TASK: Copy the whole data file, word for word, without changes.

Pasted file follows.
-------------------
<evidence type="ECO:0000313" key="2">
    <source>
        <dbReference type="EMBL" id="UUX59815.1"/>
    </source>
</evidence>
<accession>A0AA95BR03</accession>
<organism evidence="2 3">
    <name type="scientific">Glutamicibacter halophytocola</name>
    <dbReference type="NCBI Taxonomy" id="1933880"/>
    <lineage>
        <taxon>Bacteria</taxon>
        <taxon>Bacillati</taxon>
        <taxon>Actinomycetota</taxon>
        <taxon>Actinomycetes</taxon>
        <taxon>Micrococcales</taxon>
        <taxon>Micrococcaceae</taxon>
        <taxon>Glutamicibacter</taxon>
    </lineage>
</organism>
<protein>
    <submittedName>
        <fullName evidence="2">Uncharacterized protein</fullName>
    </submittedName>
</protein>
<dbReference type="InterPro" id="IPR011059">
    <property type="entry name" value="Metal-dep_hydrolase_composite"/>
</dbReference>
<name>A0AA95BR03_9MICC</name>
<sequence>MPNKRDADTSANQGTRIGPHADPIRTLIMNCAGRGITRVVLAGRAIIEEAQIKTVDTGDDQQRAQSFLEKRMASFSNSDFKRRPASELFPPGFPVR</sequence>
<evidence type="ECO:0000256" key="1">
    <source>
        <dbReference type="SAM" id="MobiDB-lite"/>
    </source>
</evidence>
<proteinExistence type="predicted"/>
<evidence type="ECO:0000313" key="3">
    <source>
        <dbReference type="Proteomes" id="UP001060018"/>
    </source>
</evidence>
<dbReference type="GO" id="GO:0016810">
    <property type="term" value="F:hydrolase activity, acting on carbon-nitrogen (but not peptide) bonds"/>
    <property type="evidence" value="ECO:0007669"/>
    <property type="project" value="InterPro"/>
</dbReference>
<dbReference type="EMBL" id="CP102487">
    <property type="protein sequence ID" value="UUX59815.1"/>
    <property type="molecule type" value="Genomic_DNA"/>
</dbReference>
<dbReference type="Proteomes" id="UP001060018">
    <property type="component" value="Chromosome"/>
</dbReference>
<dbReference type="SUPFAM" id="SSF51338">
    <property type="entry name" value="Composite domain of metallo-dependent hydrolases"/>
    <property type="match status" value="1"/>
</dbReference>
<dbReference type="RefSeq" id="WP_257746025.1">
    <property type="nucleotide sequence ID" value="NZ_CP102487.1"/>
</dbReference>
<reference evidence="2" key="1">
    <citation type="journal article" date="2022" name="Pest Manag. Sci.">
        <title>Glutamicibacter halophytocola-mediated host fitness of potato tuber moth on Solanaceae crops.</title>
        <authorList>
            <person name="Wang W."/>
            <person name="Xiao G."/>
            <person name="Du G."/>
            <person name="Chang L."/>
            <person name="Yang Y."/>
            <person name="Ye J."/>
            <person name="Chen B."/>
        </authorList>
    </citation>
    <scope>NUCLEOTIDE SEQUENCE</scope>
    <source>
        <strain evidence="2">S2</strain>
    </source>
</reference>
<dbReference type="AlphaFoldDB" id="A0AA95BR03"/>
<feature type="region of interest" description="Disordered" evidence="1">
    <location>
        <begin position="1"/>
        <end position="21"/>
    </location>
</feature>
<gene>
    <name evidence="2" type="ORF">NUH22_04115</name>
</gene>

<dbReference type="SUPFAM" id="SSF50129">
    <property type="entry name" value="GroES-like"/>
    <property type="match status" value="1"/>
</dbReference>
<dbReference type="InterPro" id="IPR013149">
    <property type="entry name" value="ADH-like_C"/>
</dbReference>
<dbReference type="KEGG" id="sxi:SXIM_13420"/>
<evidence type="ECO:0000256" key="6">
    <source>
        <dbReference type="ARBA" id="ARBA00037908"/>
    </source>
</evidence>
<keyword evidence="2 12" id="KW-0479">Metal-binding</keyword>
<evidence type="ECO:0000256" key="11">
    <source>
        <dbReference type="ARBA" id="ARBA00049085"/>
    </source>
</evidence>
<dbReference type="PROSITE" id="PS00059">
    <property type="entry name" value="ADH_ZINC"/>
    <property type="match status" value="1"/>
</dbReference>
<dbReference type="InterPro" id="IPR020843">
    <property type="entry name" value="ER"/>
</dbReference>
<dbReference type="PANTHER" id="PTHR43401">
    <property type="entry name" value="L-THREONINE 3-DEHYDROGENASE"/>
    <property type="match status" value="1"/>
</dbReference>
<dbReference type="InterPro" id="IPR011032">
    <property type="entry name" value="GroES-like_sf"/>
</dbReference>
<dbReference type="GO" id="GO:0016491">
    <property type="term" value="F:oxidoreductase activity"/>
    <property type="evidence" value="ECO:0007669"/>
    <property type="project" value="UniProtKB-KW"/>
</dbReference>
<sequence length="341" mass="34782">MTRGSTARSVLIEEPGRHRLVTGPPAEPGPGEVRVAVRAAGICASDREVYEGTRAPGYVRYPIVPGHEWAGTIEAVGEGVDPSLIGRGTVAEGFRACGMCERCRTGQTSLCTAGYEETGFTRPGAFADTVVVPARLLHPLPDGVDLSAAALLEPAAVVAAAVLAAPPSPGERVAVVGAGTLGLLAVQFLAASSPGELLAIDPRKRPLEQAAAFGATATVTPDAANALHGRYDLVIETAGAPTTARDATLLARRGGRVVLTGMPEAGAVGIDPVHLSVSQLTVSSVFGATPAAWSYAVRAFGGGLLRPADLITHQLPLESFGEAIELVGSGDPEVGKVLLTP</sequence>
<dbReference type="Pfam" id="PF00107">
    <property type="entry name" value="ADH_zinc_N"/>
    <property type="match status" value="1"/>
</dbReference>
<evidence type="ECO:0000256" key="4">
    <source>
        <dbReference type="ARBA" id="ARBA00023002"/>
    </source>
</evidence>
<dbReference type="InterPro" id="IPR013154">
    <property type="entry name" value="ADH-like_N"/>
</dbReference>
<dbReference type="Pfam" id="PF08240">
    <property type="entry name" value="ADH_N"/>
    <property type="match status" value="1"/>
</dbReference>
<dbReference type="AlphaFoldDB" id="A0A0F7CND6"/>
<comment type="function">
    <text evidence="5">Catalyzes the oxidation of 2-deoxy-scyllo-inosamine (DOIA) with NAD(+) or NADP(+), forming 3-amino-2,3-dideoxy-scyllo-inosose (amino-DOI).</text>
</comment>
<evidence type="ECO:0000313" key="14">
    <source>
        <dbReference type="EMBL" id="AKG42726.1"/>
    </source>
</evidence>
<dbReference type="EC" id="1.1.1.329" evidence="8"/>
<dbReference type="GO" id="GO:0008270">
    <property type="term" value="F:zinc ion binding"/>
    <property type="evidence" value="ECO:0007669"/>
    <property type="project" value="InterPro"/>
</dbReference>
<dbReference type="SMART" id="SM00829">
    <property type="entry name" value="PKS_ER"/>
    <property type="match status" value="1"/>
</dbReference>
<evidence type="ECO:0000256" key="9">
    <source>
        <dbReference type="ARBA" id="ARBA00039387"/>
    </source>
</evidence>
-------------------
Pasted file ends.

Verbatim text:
<evidence type="ECO:0000313" key="2">
    <source>
        <dbReference type="EMBL" id="UUX59815.1"/>
    </source>
</evidence>
<accession>A0AA95BR03</accession>
<organism evidence="2 3">
    <name type="scientific">Glutamicibacter halophytocola</name>
    <dbReference type="NCBI Taxonomy" id="1933880"/>
    <lineage>
        <taxon>Bacteria</taxon>
        <taxon>Bacillati</taxon>
        <taxon>Actinomycetota</taxon>
        <taxon>Actinomycetes</taxon>
        <taxon>Micrococcales</taxon>
        <taxon>Micrococcaceae</taxon>
        <taxon>Glutamicibacter</taxon>
    </lineage>
</organism>
<protein>
    <submittedName>
        <fullName evidence="2">Uncharacterized protein</fullName>
    </submittedName>
</protein>
<dbReference type="InterPro" id="IPR011059">
    <property type="entry name" value="Metal-dep_hydrolase_composite"/>
</dbReference>
<name>A0AA95BR03_9MICC</name>
<sequence>MPNKRDADTSANQGTRIGPHADPIRTLIMNCAGRGITRVVLAGRAIIEEAQIKTVDTGDDQQRAQSFLEKRMASFSNSDFKRRPASELFPPGFPVR</sequence>
<evidence type="ECO:0000256" key="1">
    <source>
        <dbReference type="SAM" id="MobiDB-lite"/>
    </source>
</evidence>
<proteinExistence type="predicted"/>
<evidence type="ECO:0000313" key="3">
    <source>
        <dbReference type="Proteomes" id="UP001060018"/>
    </source>
</evidence>
<dbReference type="GO" id="GO:0016810">
    <property type="term" value="F:hydrolase activity, acting on carbon-nitrogen (but not peptide) bonds"/>
    <property type="evidence" value="ECO:0007669"/>
    <property type="project" value="InterPro"/>
</dbReference>
<dbReference type="EMBL" id="CP102487">
    <property type="protein sequence ID" value="UUX59815.1"/>
    <property type="molecule type" value="Genomic_DNA"/>
</dbReference>
<dbReference type="Proteomes" id="UP001060018">
    <property type="component" value="Chromosome"/>
</dbReference>
<dbReference type="SUPFAM" id="SSF51338">
    <property type="entry name" value="Composite domain of metallo-dependent hydrolases"/>
    <property type="match status" value="1"/>
</dbReference>
<dbReference type="RefSeq" id="WP_257746025.1">
    <property type="nucleotide sequence ID" value="NZ_CP102487.1"/>
</dbReference>
<reference evidence="2" key="1">
    <citation type="journal article" date="2022" name="Pest Manag. Sci.">
        <title>Glutamicibacter halophytocola-mediated host fitness of potato tuber moth on Solanaceae crops.</title>
        <authorList>
            <person name="Wang W."/>
            <person name="Xiao G."/>
            <person name="Du G."/>
            <person name="Chang L."/>
            <person name="Yang Y."/>
            <person name="Ye J."/>
            <person name="Chen B."/>
        </authorList>
    </citation>
    <scope>NUCLEOTIDE SEQUENCE</scope>
    <source>
        <strain evidence="2">S2</strain>
    </source>
</reference>
<dbReference type="AlphaFoldDB" id="A0AA95BR03"/>
<feature type="region of interest" description="Disordered" evidence="1">
    <location>
        <begin position="1"/>
        <end position="21"/>
    </location>
</feature>
<gene>
    <name evidence="2" type="ORF">NUH22_04115</name>
</gene>

<dbReference type="SUPFAM" id="SSF50129">
    <property type="entry name" value="GroES-like"/>
    <property type="match status" value="1"/>
</dbReference>
<dbReference type="InterPro" id="IPR013149">
    <property type="entry name" value="ADH-like_C"/>
</dbReference>
<dbReference type="KEGG" id="sxi:SXIM_13420"/>
<evidence type="ECO:0000256" key="6">
    <source>
        <dbReference type="ARBA" id="ARBA00037908"/>
    </source>
</evidence>
<keyword evidence="2 12" id="KW-0479">Metal-binding</keyword>
<evidence type="ECO:0000256" key="11">
    <source>
        <dbReference type="ARBA" id="ARBA00049085"/>
    </source>
</evidence>
<dbReference type="PROSITE" id="PS00059">
    <property type="entry name" value="ADH_ZINC"/>
    <property type="match status" value="1"/>
</dbReference>
<dbReference type="InterPro" id="IPR020843">
    <property type="entry name" value="ER"/>
</dbReference>
<dbReference type="PANTHER" id="PTHR43401">
    <property type="entry name" value="L-THREONINE 3-DEHYDROGENASE"/>
    <property type="match status" value="1"/>
</dbReference>
<dbReference type="InterPro" id="IPR011032">
    <property type="entry name" value="GroES-like_sf"/>
</dbReference>
<dbReference type="GO" id="GO:0016491">
    <property type="term" value="F:oxidoreductase activity"/>
    <property type="evidence" value="ECO:0007669"/>
    <property type="project" value="UniProtKB-KW"/>
</dbReference>
<sequence length="341" mass="34782">MTRGSTARSVLIEEPGRHRLVTGPPAEPGPGEVRVAVRAAGICASDREVYEGTRAPGYVRYPIVPGHEWAGTIEAVGEGVDPSLIGRGTVAEGFRACGMCERCRTGQTSLCTAGYEETGFTRPGAFADTVVVPARLLHPLPDGVDLSAAALLEPAAVVAAAVLAAPPSPGERVAVVGAGTLGLLAVQFLAASSPGELLAIDPRKRPLEQAAAFGATATVTPDAANALHGRYDLVIETAGAPTTARDATLLARRGGRVVLTGMPEAGAVGIDPVHLSVSQLTVSSVFGATPAAWSYAVRAFGGGLLRPADLITHQLPLESFGEAIELVGSGDPEVGKVLLTP</sequence>
<dbReference type="Pfam" id="PF00107">
    <property type="entry name" value="ADH_zinc_N"/>
    <property type="match status" value="1"/>
</dbReference>
<evidence type="ECO:0000256" key="4">
    <source>
        <dbReference type="ARBA" id="ARBA00023002"/>
    </source>
</evidence>
<dbReference type="InterPro" id="IPR013154">
    <property type="entry name" value="ADH-like_N"/>
</dbReference>
<dbReference type="Pfam" id="PF08240">
    <property type="entry name" value="ADH_N"/>
    <property type="match status" value="1"/>
</dbReference>
<dbReference type="AlphaFoldDB" id="A0A0F7CND6"/>
<comment type="function">
    <text evidence="5">Catalyzes the oxidation of 2-deoxy-scyllo-inosamine (DOIA) with NAD(+) or NADP(+), forming 3-amino-2,3-dideoxy-scyllo-inosose (amino-DOI).</text>
</comment>
<evidence type="ECO:0000313" key="14">
    <source>
        <dbReference type="EMBL" id="AKG42726.1"/>
    </source>
</evidence>
<dbReference type="EC" id="1.1.1.329" evidence="8"/>
<dbReference type="GO" id="GO:0008270">
    <property type="term" value="F:zinc ion binding"/>
    <property type="evidence" value="ECO:0007669"/>
    <property type="project" value="InterPro"/>
</dbReference>
<dbReference type="SMART" id="SM00829">
    <property type="entry name" value="PKS_ER"/>
    <property type="match status" value="1"/>
</dbReference>
<evidence type="ECO:0000256" key="9">
    <source>
        <dbReference type="ARBA" id="ARBA00039387"/>
    </source>
</evidence>